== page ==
The engine had an automatic transmission, diesel engine, air-actuated drum brakes with no auxiliary braking devices, and two axles with six wheels (two in the front and four in the rear). The fire marshal did not see the SUV strike the engine, and he was not aware of the crash until he heard a dispatch for a motor vehicle accident involving a fire truck that was dispatched at 1633 hours. The engine rested on its top facing northwest and impacted a car in the opposing lane (see Photo 4). During interviews, fire fighters reported that the chief (victim 1) was known for using his seat belt and encouraging other fire fighters to use theirs.
Strengthened cabs, combined with roll protection systems that sense the moment a vehicle is in a side roll, provide passenger protection through air bag systems and automatic seat belt pretensioners that retract the seat downward to increase the clearance between the fire fighterA’s head and the ceiling of the apparatus and therefore improve survivability.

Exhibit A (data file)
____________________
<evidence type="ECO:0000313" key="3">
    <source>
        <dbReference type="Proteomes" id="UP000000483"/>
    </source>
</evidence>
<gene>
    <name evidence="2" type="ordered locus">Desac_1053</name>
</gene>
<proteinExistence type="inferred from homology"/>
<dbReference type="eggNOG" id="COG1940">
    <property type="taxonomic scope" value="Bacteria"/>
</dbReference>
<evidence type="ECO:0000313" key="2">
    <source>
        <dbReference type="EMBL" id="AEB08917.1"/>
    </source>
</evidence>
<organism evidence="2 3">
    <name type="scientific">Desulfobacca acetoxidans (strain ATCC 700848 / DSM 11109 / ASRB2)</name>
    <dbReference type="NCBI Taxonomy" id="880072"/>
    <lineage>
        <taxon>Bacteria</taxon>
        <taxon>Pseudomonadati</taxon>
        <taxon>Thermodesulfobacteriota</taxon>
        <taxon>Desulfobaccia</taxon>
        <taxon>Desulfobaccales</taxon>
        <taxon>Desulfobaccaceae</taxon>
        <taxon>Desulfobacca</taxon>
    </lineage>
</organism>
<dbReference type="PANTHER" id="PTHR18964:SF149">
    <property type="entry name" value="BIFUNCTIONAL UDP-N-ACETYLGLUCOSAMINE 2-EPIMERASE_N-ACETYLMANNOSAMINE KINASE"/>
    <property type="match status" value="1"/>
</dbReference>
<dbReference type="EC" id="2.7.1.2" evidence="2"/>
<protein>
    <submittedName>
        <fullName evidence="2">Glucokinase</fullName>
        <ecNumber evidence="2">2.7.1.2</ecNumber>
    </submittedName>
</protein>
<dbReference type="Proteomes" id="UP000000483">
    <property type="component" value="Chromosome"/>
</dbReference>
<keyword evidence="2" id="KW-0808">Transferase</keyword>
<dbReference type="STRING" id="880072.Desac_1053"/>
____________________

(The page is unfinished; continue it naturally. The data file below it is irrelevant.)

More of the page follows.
The right-of-way article states, A“Upon the approach of any emergency vehicle A… giving audible signal by siren, exhaust whistle, or air horn A… and displaying a flashing, blinking, or alternating emergency light or lights A…, the driver of every other vehicle shall A… drive to the nearest edge of the roadway, clear of any intersection of highways, and stop and remain there A… until the emergency vehicle has passed. Some electronic preemptive systems have a flashing flood light mounted in the intersections that can warn vehicles an emergency vehicle is approaching the intersection from a different direction, either toward the vehicle or from the side.
If the traffic signal had a preemptive device, it could have turned the opposing signal lights red and cleared the intersection for the fire engine. The NIOSH investigators interviewed the acting fire chief, town manager, and assistant town manager. Note: If two or more emergency vehicles are approaching the same intersection from different directions, the signal will only preempt the first signal received and wonA’t preempt the additional signal(s) until the first signal is through the intersection or turned off. Under its program, NIOSH investigators interview persons with knowledge of the incident who agree to be interviewed and review available records to develop a description of the conditions and circumstances leading to the death(s).